I’m Calling It

At the end of every life of which we humans are aware, we have this compulsion to call the end – to say, at some point, that the end has come.

It could be the doctor in the ER, giving up and checking his watch after a failed attempt at defib. It could be the family, being forced to make a decision to pull the plug. It might be the pet owner, deciding that enough is enough – that his beloved companion should suffer no more.

Or it could be me, looking at my tube of toothpaste.

Code

A week or so ago, Ethel laid the tube out and used a straight edge to push what was left to the top. I’ve managed to keep it going until this morning, but I’m afraid that I just might have to say goodbye to this tube.

(While I’m saying that, I’m secretly suspecting that I’ll be able to get one more brush out of it at lunchtime. But that’s a secret – don’t tell anybody. I’ll know that I’ve really given up on this tube when I go into the other room and pull out a new one).

I can’t help but think of all the metaphors.

My hair – I gave up in 2005, and started shaving my head. I knew that I was never going to have a head full of follicles again, so I might as well let my scalp go out with dignity. My running career – in 2013, I finally realized that whatever had happened, had indeed happened, and I wasn’t going to get back to doing tempo runs at 7:30 pace again.

Also, in 2005, I gave up on skiing; I called it. I moved to the desert, and sold my gear. As it happens, that one was dead wrong; my skiing wasn’t dead, but not skiing almost killed ME. Four years later, we got a condo in ski country, and started commuting. Today I’m grateful to say that my skiing is alive and well, and living in Montana.*

I keep almost giving up on triathlon; the fact is that I’m getting slower and slower, but another fact is that that may not really matter; so far, I’ve managed to finish before they’ve broken down the finish line and sent everybody home.

Then there’s my actual career – my chosen profession; my role as a software engineer.

For many years, I was a bright light – not a rockstar, but always a solid performer, and quite often one of the best. That lasted for a good while – but it’s all faded now. For the last five and a half years, I’ve lived with the constant awareness that I’m the dumbest guy in the room.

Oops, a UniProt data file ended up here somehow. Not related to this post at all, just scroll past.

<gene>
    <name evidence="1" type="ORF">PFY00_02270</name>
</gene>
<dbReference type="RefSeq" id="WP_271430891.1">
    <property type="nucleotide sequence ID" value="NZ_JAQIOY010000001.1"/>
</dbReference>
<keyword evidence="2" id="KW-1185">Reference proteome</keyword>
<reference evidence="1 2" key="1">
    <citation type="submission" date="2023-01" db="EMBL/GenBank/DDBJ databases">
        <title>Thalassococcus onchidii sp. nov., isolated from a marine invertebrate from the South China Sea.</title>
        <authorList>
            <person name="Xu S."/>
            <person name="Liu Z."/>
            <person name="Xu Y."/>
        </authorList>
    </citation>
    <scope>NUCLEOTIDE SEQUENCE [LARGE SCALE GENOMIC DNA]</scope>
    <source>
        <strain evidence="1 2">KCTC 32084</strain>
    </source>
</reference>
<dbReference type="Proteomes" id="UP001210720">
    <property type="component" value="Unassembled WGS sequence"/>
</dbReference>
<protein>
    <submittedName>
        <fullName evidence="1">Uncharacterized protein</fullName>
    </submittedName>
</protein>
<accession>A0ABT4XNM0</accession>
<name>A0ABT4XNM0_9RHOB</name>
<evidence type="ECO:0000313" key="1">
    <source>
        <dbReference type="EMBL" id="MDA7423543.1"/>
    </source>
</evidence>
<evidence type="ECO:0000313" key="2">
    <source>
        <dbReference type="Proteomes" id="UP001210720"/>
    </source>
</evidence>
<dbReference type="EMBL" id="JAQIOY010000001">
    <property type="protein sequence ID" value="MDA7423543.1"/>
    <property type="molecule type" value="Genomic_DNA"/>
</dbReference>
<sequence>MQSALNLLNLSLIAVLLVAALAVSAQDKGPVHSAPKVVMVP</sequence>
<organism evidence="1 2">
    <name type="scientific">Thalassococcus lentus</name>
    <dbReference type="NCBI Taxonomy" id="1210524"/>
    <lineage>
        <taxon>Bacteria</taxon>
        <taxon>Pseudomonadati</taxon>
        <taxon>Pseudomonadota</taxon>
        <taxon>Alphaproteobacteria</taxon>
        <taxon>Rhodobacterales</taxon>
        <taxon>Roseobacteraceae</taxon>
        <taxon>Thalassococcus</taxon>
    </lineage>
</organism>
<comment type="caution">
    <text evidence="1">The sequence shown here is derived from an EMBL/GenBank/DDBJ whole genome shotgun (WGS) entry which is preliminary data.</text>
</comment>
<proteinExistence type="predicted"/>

Okay, that’s not exactly right – in September and October of ’13, while I was in the five week training bootcamp, I seemed to be at the head of the class; my colleagues and instructors indicated that they thought so, as well.

But as soon as I got back to Salt Lake, something happened; when it came time to actually perform, I felt dumber’n’a bag of hammers. And I’ve felt that way now ever since.

Now I’m 60 years old, and I’m tired; and discouraged. And every day at work feels like one more day of trying to squeeze toothpaste out of a tube that maybe should be tossed. Ethel, again, is quite helpful – she keeps laying my career out on the counter and squeezing it with a straight edge, trying to get a little more life up to the opening.

Some days aren’t bad – some days, though, it’s difficult to make it to the end of the day. I have tried pills for my ADD, and getting 8-9 hours of sleep – of taking nap breaks, or meditation and prayer time, throughout the day. I keep attempting to find a different way of approaching the job – but, sometimes, I simply have to admit that maybe it’s not supposed to be fun, and that’s why they pay us.

Unlike my skiing, however, I can’t just “call it”, say it’s over, and then decide four years later that – whups! I was wrong! Never mind – I’m back at work now!

The toothpaste metaphor breaks down here, though – I don’t have another career in the other room, bought in bulk at Costco waiting to be used. When I toss THIS tube, it’ll be over.

 

 

*My skiing is alive and well in Montana, it is true – but if Ethel ever wants to go to Mexico, I can let it go now. I really believe that I’ve reached that point in my orbit where I’m not going to get any better – where any improvement in technique will be more than offset by my declining physical abilities. So I’m cool with a hammock near the beach.

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